So, once again, Ms. Spartz as a politician has the right to do this, but we also have the right to our position and an explanation why her words do not correspond to reality. We do not accuse her of anything, but we will clearly expose where she distorts reality.

– Perhaps we should try to come to an understanding with Ms. Spartz in order to prevent potential harm to Ukraine?

– When someone wants to get along, they don’t write open letters with such accusations. We never fought with her. You and I have already been talking about it for five minutes, but trust me, in reality, the “Spartz factor” in Ukrainian-American relations is not even worth a question, let alone a discussion.


– A few months ago, you called on the West to accept the idea that the war must end in Ukraine’s victory. Do you notice any evolution in this regard? Why, in your opinion, is it difficult for the West to believe we will win?

– Indeed, I see evolution in the right direction. But it is difficult for them to evolve for two reasons: firstly, because the entire European political philosophy is built on the ​​win-win idea, where both sides have something to gain. Then the agreement, based on these mutual gains, becomes more stable and long-term.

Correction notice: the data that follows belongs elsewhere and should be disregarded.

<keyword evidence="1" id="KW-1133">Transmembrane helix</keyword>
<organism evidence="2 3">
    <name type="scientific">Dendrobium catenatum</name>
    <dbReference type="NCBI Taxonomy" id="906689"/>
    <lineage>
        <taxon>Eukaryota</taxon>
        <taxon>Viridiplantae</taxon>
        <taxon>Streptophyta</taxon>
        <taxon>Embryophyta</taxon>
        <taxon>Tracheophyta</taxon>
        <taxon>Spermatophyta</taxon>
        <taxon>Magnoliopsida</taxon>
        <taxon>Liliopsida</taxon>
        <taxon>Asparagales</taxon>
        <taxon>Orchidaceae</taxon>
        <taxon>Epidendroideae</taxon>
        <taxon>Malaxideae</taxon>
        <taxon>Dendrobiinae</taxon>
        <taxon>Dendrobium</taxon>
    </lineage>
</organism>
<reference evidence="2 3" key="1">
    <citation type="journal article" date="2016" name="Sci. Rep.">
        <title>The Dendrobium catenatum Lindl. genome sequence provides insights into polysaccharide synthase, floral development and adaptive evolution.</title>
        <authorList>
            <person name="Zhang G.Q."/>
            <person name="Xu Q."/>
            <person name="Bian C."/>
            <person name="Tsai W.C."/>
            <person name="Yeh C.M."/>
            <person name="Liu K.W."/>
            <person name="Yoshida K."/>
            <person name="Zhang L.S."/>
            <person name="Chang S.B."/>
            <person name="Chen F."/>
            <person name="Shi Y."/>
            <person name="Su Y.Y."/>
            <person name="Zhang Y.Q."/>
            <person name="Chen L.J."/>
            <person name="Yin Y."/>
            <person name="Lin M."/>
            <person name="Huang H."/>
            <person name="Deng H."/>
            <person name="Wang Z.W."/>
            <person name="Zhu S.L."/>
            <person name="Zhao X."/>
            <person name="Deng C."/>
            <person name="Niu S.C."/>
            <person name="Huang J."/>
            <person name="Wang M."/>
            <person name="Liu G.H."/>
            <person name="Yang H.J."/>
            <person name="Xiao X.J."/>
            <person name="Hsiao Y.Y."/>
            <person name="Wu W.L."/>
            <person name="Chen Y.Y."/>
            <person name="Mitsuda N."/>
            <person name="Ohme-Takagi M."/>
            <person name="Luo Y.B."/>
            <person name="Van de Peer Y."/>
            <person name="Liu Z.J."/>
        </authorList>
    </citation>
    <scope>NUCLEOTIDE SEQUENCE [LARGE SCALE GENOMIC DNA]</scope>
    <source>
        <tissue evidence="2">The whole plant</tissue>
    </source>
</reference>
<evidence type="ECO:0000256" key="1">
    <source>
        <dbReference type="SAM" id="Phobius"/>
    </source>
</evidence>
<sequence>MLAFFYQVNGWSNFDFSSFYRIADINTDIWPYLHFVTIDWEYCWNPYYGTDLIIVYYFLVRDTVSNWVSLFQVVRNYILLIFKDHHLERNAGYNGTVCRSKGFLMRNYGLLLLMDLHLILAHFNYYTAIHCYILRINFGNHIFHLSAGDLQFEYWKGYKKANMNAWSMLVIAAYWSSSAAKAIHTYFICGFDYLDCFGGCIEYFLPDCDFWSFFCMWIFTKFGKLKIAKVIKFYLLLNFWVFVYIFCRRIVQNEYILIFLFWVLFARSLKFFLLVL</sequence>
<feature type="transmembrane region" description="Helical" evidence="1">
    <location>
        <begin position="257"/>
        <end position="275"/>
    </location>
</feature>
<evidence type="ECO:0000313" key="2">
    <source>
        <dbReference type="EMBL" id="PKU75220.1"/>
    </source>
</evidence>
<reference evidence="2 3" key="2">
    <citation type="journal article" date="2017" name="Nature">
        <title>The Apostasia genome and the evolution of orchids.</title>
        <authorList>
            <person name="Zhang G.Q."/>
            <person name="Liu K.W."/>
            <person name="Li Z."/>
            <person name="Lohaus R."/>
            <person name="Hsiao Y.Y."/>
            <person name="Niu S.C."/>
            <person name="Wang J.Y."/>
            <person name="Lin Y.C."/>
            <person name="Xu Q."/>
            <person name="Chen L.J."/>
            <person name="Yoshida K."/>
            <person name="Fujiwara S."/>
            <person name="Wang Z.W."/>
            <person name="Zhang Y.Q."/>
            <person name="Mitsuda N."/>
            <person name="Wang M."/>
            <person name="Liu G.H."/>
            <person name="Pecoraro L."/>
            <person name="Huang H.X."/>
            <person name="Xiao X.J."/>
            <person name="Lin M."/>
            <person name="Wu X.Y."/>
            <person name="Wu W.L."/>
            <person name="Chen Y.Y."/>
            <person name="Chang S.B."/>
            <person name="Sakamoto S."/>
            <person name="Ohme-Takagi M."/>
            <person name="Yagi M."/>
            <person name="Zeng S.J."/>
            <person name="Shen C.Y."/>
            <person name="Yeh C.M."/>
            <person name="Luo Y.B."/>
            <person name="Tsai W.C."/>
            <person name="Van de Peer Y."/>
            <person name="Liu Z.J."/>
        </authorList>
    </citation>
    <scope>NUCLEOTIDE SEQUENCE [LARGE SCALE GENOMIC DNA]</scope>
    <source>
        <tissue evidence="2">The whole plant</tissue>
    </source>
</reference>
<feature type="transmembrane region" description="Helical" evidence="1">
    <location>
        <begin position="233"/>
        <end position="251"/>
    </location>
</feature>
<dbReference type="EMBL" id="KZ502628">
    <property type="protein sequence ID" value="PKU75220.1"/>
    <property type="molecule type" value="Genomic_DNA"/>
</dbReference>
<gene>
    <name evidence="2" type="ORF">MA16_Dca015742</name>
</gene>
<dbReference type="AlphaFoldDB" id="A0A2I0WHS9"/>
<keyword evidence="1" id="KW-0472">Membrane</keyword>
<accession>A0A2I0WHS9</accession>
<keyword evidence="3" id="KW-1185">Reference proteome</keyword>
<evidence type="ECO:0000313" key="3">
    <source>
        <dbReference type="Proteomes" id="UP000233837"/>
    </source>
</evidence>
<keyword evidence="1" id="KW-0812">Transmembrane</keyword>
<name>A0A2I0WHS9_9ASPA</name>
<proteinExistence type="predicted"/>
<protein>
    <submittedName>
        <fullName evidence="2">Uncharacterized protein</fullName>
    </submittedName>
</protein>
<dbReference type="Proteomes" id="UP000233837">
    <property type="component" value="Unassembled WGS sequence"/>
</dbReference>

Secondly, even for those who are good to Ukraine, the thought of Russia’s defeat simply did not come to their minds: it is so huge, so powerful, it’s a permanent member of the UN Security Council, with a nuclear button, Dostoevsky, ballet – how can this be possible at all?

Imagine that you were brought up by a certain political school and built politics on a win-win basis all your life, you formed a certain image of Russia, and you lived with it, made a career on it. And then Ukraine comes up and says: “There will be no win-win, there will be win-lose – that’s the first thing. And, secondly, all these writers and ballet are useless here because we are dealing with an absolutely barbaric state on the border of Europe, which is trying to destroy us all.”

Indeed, if you were in the place of most European politicians, you would not believe me the first time you heard this, but you would start to reflect, right? And in communications, the most difficult task is to shift deeply entrenched beliefs.

Therefore, the West needs some time for evolution in their views. Unfortunately, they evolve most rapidly once yet another Russian crime committed in Ukraine is exposed.

– What advantages of Ukraine’s win and Russia’s defeat can we name in our communications with the West?

– If we are talking Europe, the level of sympathy for Ukraine is very high there. At the same time, even those who treat us well have a picture in their heads that Russia attacked Ukraine exclusively. We are trying to explain to them and everyone else that Russia attacked Europe long before its armed forces moved into Ukraine along the entire front line on February 24.